The role of heat shock proteins in antigen presentation by MHC class I molecules

Nathalie Elizabeth Blachere, Fordham University


The ability of heat shock proteins (hsps) to bind antigenic peptides is central to their ability to elicit specific cellular immunity. Immunizing mice with hsp (gp96 or hsp70) preparations isolated from cells expressing known antigens is shown to result in generation of antigen-specific cytotoxic T lymphocytes (CTLs). It is further demonstrated that antigen presenting cells can utilize hsp-peptide complexes to induce antigen-specific CTLs in vitro. Immunization with hsps derived from influenza-infected cells is shown to protect mice from subsequent challenge with a lethal dose of influenza virus.^ To examine the role of hsp-peptide binding in vivo, Mixed-Lymphocyte Tumor Cultures (MLTCs) were treated with the hsp70- and hsp90-binding drug deoxyspergualin (DSG). Treatment with DSG diminishes antigen-dependent recognition of antigen presenting cells by CTLs and the response is recovered by addition of cognate peptide. A combination of FACS analysis and immunoprecipitation studies suggests that cell surface expression of MHC I-peptide complexes, but not synthesis of MHC I molecules, decreases following treatment of cells with DSG. These results indicate that treatment of cells with DSG prevents MHC I molecules from reaching the cell surface by blocking transport of antigenic peptides into the endoplasmic reticulum.^ The ability of hsp-peptide complexes generated in vitro to serve as immunologically active complexes in vivo was also tested. These experiments show that hsp-peptide complexes, but not mixtures of hsp and peptide, generate peptide-specific CTLs and tumor rejection. This adjuvanticity is specific to hsps, as shown by the inability of the peptide-binding protein mouse serum albumin, when complexed with the same peptides, to prime mice and generate peptide-specific CTLs.^ The results presented here show that association of hsps with antigenic peptides is physiologically relevant and are consistent with the proposed relay line model in which hsps chaperone and transfer antigenic peptides from cytosolic hsps 70 and 90 to the endoplasmic reticulum resident hsp gp96. These, in turn, transfer peptides to MHC I molecules for presentation on the cell surface. ^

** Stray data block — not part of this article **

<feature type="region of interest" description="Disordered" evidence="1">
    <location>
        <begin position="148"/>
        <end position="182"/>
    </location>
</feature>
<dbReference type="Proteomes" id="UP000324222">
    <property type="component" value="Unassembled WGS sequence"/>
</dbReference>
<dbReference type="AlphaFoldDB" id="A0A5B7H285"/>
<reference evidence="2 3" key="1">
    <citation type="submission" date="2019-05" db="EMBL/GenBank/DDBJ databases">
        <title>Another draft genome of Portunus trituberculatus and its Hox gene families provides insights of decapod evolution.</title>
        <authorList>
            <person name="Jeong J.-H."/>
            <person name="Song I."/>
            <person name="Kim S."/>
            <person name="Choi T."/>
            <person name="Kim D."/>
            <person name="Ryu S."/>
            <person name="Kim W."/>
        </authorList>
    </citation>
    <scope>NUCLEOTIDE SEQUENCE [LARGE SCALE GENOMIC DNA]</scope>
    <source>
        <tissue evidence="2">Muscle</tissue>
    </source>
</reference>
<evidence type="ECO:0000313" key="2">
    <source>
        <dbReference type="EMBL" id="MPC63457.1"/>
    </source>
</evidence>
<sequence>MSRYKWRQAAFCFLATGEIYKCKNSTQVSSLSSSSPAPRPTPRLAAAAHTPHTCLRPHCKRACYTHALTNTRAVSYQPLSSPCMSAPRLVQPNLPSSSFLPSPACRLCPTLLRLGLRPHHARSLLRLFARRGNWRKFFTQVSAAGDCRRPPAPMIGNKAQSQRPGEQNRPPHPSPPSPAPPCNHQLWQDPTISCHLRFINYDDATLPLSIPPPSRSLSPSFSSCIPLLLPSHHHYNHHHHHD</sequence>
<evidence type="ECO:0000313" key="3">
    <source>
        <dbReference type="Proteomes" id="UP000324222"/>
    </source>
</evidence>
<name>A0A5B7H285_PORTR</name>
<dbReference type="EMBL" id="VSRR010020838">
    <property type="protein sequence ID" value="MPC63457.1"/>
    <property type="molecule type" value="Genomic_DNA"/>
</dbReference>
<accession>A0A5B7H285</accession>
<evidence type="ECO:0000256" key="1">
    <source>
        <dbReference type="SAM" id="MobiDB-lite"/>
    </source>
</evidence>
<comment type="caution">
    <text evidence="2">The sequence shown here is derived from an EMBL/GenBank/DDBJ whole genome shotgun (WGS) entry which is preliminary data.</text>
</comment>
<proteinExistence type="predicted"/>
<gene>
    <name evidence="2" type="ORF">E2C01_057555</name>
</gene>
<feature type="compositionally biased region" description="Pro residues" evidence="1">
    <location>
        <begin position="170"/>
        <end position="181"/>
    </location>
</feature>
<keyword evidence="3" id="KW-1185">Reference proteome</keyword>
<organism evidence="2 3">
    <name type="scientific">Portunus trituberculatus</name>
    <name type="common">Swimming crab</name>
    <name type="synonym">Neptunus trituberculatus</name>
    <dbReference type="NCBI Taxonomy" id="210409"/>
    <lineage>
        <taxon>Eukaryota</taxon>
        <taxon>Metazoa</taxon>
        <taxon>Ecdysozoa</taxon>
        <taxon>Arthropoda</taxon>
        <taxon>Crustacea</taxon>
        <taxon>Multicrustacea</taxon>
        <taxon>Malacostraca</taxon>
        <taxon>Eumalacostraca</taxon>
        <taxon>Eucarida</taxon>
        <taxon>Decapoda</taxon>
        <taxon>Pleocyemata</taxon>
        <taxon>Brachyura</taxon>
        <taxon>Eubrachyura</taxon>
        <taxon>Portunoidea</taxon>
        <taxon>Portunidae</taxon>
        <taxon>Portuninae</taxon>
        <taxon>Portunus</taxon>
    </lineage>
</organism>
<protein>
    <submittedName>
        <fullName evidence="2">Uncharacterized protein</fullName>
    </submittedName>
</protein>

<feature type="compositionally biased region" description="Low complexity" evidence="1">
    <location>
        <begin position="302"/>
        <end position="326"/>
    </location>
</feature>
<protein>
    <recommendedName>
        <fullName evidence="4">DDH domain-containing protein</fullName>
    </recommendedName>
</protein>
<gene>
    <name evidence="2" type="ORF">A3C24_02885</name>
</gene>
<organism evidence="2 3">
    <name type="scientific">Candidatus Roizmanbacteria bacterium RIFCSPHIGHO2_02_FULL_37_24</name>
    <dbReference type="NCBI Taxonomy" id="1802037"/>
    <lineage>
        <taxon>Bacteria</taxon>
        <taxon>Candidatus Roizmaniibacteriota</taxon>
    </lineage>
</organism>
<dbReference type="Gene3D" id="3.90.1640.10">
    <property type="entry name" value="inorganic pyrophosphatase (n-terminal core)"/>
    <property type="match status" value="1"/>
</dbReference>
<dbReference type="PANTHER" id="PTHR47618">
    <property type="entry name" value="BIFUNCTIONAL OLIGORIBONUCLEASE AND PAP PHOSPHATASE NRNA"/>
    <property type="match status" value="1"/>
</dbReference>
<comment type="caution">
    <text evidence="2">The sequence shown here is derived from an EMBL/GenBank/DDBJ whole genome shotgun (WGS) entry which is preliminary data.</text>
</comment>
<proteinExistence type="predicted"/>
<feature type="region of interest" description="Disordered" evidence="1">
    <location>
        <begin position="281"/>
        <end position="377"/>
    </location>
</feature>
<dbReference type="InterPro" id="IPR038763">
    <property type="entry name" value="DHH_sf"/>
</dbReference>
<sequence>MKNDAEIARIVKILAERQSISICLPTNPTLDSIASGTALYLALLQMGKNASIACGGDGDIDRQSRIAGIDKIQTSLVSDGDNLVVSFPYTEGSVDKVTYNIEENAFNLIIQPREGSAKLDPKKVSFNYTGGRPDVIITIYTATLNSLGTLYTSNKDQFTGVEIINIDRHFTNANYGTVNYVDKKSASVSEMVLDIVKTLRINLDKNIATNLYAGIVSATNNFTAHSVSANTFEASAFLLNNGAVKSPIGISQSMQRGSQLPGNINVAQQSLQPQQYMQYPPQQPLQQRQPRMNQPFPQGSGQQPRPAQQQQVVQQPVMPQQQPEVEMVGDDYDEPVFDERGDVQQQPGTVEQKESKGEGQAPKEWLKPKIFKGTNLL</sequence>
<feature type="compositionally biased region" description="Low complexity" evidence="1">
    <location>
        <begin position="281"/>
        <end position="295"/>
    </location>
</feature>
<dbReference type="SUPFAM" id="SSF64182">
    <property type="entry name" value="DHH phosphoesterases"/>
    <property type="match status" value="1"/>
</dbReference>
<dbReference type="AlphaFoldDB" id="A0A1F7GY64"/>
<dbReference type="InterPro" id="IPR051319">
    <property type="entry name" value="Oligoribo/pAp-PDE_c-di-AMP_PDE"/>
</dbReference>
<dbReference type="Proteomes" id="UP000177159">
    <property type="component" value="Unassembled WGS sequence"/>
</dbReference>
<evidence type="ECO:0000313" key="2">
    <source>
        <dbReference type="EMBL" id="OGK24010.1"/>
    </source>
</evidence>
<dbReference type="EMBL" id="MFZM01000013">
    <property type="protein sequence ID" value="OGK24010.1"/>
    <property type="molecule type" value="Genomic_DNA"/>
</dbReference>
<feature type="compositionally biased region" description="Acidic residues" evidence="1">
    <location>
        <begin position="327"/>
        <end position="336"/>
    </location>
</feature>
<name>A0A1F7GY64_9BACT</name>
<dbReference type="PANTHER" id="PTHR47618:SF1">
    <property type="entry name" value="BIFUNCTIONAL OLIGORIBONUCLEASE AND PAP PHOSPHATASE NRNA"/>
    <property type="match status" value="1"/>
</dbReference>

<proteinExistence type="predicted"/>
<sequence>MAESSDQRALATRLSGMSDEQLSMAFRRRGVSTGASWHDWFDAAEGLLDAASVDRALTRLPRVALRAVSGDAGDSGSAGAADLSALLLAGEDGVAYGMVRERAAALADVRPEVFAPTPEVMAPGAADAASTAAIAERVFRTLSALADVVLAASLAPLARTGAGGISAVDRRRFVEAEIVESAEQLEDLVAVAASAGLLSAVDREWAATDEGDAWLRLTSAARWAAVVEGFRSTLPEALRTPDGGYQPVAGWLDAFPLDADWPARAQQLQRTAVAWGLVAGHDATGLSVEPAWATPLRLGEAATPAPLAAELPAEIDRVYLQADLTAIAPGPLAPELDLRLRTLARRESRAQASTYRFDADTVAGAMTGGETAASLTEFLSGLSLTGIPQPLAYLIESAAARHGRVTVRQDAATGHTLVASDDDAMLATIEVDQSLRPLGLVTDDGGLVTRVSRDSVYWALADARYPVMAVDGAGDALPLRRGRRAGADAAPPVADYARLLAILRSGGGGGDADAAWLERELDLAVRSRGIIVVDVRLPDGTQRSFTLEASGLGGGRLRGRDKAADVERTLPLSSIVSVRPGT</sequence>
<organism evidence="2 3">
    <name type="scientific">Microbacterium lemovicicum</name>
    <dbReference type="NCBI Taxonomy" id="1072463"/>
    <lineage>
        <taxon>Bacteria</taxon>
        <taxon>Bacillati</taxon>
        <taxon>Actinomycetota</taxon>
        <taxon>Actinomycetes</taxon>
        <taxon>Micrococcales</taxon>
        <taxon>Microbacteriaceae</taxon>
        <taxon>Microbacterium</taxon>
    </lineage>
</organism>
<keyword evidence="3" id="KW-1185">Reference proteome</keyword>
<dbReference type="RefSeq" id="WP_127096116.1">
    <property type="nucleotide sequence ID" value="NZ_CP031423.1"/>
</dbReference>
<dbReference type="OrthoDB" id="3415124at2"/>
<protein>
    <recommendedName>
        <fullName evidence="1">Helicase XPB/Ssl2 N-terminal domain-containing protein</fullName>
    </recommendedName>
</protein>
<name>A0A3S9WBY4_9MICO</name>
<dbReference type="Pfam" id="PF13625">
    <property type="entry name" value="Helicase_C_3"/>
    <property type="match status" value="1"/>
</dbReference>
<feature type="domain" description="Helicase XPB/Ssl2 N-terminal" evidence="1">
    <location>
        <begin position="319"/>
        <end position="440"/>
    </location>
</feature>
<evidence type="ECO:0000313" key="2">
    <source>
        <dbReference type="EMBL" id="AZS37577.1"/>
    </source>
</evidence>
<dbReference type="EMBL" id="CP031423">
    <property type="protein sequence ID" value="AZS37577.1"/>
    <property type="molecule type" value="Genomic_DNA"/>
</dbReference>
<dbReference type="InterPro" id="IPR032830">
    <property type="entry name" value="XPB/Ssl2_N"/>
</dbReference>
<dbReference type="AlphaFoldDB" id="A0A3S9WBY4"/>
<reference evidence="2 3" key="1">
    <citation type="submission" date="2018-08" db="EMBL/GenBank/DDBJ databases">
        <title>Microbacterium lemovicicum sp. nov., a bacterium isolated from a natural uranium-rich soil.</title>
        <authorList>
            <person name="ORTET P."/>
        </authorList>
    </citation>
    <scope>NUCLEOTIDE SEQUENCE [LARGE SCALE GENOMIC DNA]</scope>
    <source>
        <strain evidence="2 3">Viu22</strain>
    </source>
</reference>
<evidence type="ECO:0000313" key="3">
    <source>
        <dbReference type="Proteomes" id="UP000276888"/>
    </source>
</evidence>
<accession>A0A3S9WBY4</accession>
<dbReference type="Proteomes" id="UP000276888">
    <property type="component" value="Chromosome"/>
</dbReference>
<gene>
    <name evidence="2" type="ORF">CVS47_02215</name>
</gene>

Subject Area

Biology, Cell|Health Sciences, Immunology

Recommended Citation

Blachere, Nathalie Elizabeth, "The role of heat shock proteins in antigen presentation by MHC class I molecules" (1998). ETD Collection for Fordham University. AAI9825866.